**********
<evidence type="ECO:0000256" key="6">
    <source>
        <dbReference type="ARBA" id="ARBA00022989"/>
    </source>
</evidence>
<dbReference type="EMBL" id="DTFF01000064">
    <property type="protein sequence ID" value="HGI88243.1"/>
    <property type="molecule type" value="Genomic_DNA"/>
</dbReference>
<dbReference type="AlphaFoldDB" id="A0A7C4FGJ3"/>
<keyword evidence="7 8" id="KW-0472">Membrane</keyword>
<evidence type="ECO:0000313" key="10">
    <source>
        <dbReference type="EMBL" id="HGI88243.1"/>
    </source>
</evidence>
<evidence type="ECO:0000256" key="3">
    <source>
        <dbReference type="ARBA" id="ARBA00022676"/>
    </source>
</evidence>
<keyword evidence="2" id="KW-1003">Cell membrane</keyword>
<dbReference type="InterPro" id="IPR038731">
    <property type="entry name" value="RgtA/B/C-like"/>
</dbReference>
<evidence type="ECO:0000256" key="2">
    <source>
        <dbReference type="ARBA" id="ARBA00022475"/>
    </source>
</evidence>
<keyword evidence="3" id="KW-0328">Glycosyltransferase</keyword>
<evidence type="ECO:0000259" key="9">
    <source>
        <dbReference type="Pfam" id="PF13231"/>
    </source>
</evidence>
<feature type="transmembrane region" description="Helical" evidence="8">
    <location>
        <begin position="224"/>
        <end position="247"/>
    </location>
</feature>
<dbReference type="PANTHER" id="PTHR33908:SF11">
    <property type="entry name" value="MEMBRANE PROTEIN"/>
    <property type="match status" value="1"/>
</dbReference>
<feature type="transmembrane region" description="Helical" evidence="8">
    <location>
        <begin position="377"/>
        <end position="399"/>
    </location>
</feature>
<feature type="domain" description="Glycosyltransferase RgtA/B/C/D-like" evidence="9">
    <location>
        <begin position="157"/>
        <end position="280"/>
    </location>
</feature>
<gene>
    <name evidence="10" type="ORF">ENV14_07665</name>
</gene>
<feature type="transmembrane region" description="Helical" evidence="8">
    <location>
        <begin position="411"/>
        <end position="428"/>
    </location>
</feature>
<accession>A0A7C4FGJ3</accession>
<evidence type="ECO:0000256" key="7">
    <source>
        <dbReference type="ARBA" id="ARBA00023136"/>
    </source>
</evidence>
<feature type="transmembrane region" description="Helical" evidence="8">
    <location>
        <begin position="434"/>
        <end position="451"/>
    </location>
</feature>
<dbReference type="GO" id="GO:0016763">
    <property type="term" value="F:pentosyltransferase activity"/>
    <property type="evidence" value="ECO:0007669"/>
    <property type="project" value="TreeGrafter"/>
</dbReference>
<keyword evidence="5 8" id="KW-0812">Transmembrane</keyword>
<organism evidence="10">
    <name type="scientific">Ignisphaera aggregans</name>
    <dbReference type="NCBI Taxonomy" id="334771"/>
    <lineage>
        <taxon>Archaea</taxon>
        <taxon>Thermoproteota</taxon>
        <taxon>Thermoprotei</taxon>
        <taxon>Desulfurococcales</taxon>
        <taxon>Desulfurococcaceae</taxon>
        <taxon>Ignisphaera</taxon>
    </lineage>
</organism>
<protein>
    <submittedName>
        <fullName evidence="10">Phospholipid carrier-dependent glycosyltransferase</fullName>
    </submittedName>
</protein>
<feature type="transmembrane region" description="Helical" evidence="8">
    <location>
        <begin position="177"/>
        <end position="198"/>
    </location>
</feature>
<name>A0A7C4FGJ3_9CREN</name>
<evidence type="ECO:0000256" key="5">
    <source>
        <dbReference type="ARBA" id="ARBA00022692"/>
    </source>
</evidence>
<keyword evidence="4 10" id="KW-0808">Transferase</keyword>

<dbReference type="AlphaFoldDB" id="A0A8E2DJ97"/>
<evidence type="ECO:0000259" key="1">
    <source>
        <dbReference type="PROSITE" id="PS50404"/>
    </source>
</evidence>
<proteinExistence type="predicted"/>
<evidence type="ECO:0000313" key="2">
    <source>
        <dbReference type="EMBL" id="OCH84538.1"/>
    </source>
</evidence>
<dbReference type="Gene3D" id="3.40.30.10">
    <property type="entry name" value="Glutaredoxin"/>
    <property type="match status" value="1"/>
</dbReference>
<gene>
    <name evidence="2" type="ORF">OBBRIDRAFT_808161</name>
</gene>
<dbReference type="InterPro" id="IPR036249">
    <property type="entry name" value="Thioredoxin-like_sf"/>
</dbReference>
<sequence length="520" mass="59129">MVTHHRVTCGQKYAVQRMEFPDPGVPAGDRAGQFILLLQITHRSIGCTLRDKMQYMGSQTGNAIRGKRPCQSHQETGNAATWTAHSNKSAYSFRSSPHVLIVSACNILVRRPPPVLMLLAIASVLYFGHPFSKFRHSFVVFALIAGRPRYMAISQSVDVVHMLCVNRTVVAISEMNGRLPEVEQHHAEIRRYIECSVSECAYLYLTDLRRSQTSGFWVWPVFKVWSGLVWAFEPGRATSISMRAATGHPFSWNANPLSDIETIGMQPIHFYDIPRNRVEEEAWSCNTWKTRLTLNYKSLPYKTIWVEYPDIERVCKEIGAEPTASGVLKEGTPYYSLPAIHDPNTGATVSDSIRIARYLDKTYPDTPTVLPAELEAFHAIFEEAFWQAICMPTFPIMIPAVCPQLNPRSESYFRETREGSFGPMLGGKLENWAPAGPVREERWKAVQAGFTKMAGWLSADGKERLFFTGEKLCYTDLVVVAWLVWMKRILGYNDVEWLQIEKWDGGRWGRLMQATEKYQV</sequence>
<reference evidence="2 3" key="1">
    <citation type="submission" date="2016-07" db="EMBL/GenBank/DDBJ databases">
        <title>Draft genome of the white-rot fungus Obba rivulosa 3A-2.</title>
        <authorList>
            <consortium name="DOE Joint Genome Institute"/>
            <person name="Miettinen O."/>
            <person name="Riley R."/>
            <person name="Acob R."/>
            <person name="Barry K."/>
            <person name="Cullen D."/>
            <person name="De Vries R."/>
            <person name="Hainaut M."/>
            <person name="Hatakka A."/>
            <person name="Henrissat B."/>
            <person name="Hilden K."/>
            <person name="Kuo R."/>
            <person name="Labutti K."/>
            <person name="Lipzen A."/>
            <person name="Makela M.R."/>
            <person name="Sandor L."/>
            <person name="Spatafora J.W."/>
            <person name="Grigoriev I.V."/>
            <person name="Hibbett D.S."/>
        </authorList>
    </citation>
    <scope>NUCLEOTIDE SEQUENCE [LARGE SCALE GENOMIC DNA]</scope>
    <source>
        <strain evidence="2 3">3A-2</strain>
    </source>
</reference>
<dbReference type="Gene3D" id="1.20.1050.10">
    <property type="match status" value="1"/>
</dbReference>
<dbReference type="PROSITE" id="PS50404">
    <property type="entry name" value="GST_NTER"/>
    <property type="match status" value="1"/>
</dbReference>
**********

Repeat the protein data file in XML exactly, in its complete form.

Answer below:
<evidence type="ECO:0000256" key="6">
    <source>
        <dbReference type="ARBA" id="ARBA00022989"/>
    </source>
</evidence>
<dbReference type="EMBL" id="DTFF01000064">
    <property type="protein sequence ID" value="HGI88243.1"/>
    <property type="molecule type" value="Genomic_DNA"/>
</dbReference>
<dbReference type="AlphaFoldDB" id="A0A7C4FGJ3"/>
<keyword evidence="7 8" id="KW-0472">Membrane</keyword>
<evidence type="ECO:0000313" key="10">
    <source>
        <dbReference type="EMBL" id="HGI88243.1"/>
    </source>
</evidence>
<evidence type="ECO:0000256" key="3">
    <source>
        <dbReference type="ARBA" id="ARBA00022676"/>
    </source>
</evidence>
<keyword evidence="2" id="KW-1003">Cell membrane</keyword>
<dbReference type="InterPro" id="IPR038731">
    <property type="entry name" value="RgtA/B/C-like"/>
</dbReference>
<evidence type="ECO:0000256" key="2">
    <source>
        <dbReference type="ARBA" id="ARBA00022475"/>
    </source>
</evidence>
<keyword evidence="3" id="KW-0328">Glycosyltransferase</keyword>
<evidence type="ECO:0000259" key="9">
    <source>
        <dbReference type="Pfam" id="PF13231"/>
    </source>
</evidence>
<feature type="transmembrane region" description="Helical" evidence="8">
    <location>
        <begin position="224"/>
        <end position="247"/>
    </location>
</feature>
<dbReference type="PANTHER" id="PTHR33908:SF11">
    <property type="entry name" value="MEMBRANE PROTEIN"/>
    <property type="match status" value="1"/>
</dbReference>
<feature type="transmembrane region" description="Helical" evidence="8">
    <location>
        <begin position="377"/>
        <end position="399"/>
    </location>
</feature>
<feature type="domain" description="Glycosyltransferase RgtA/B/C/D-like" evidence="9">
    <location>
        <begin position="157"/>
        <end position="280"/>
    </location>
</feature>
<gene>
    <name evidence="10" type="ORF">ENV14_07665</name>
</gene>
<feature type="transmembrane region" description="Helical" evidence="8">
    <location>
        <begin position="411"/>
        <end position="428"/>
    </location>
</feature>
<accession>A0A7C4FGJ3</accession>
<evidence type="ECO:0000256" key="7">
    <source>
        <dbReference type="ARBA" id="ARBA00023136"/>
    </source>
</evidence>
<feature type="transmembrane region" description="Helical" evidence="8">
    <location>
        <begin position="434"/>
        <end position="451"/>
    </location>
</feature>
<dbReference type="GO" id="GO:0016763">
    <property type="term" value="F:pentosyltransferase activity"/>
    <property type="evidence" value="ECO:0007669"/>
    <property type="project" value="TreeGrafter"/>
</dbReference>
<keyword evidence="5 8" id="KW-0812">Transmembrane</keyword>
<organism evidence="10">
    <name type="scientific">Ignisphaera aggregans</name>
    <dbReference type="NCBI Taxonomy" id="334771"/>
    <lineage>
        <taxon>Archaea</taxon>
        <taxon>Thermoproteota</taxon>
        <taxon>Thermoprotei</taxon>
        <taxon>Desulfurococcales</taxon>
        <taxon>Desulfurococcaceae</taxon>
        <taxon>Ignisphaera</taxon>
    </lineage>
</organism>
<protein>
    <submittedName>
        <fullName evidence="10">Phospholipid carrier-dependent glycosyltransferase</fullName>
    </submittedName>
</protein>
<feature type="transmembrane region" description="Helical" evidence="8">
    <location>
        <begin position="177"/>
        <end position="198"/>
    </location>
</feature>
<name>A0A7C4FGJ3_9CREN</name>
<evidence type="ECO:0000256" key="5">
    <source>
        <dbReference type="ARBA" id="ARBA00022692"/>
    </source>
</evidence>
<keyword evidence="4 10" id="KW-0808">Transferase</keyword>

<dbReference type="AlphaFoldDB" id="A0A8E2DJ97"/>
<evidence type="ECO:0000259" key="1">
    <source>
        <dbReference type="PROSITE" id="PS50404"/>
    </source>
</evidence>
<proteinExistence type="predicted"/>
<evidence type="ECO:0000313" key="2">
    <source>
        <dbReference type="EMBL" id="OCH84538.1"/>
    </source>
</evidence>
<dbReference type="Gene3D" id="3.40.30.10">
    <property type="entry name" value="Glutaredoxin"/>
    <property type="match status" value="1"/>
</dbReference>
<gene>
    <name evidence="2" type="ORF">OBBRIDRAFT_808161</name>
</gene>
<dbReference type="InterPro" id="IPR036249">
    <property type="entry name" value="Thioredoxin-like_sf"/>
</dbReference>
<sequence length="520" mass="59129">MVTHHRVTCGQKYAVQRMEFPDPGVPAGDRAGQFILLLQITHRSIGCTLRDKMQYMGSQTGNAIRGKRPCQSHQETGNAATWTAHSNKSAYSFRSSPHVLIVSACNILVRRPPPVLMLLAIASVLYFGHPFSKFRHSFVVFALIAGRPRYMAISQSVDVVHMLCVNRTVVAISEMNGRLPEVEQHHAEIRRYIECSVSECAYLYLTDLRRSQTSGFWVWPVFKVWSGLVWAFEPGRATSISMRAATGHPFSWNANPLSDIETIGMQPIHFYDIPRNRVEEEAWSCNTWKTRLTLNYKSLPYKTIWVEYPDIERVCKEIGAEPTASGVLKEGTPYYSLPAIHDPNTGATVSDSIRIARYLDKTYPDTPTVLPAELEAFHAIFEEAFWQAICMPTFPIMIPAVCPQLNPRSESYFRETREGSFGPMLGGKLENWAPAGPVREERWKAVQAGFTKMAGWLSADGKERLFFTGEKLCYTDLVVVAWLVWMKRILGYNDVEWLQIEKWDGGRWGRLMQATEKYQV</sequence>
<reference evidence="2 3" key="1">
    <citation type="submission" date="2016-07" db="EMBL/GenBank/DDBJ databases">
        <title>Draft genome of the white-rot fungus Obba rivulosa 3A-2.</title>
        <authorList>
            <consortium name="DOE Joint Genome Institute"/>
            <person name="Miettinen O."/>
            <person name="Riley R."/>
            <person name="Acob R."/>
            <person name="Barry K."/>
            <person name="Cullen D."/>
            <person name="De Vries R."/>
            <person name="Hainaut M."/>
            <person name="Hatakka A."/>
            <person name="Henrissat B."/>
            <person name="Hilden K."/>
            <person name="Kuo R."/>
            <person name="Labutti K."/>
            <person name="Lipzen A."/>
            <person name="Makela M.R."/>
            <person name="Sandor L."/>
            <person name="Spatafora J.W."/>
            <person name="Grigoriev I.V."/>
            <person name="Hibbett D.S."/>
        </authorList>
    </citation>
    <scope>NUCLEOTIDE SEQUENCE [LARGE SCALE GENOMIC DNA]</scope>
    <source>
        <strain evidence="2 3">3A-2</strain>
    </source>
</reference>
<dbReference type="Gene3D" id="1.20.1050.10">
    <property type="match status" value="1"/>
</dbReference>
<dbReference type="PROSITE" id="PS50404">
    <property type="entry name" value="GST_NTER"/>
    <property type="match status" value="1"/>
</dbReference>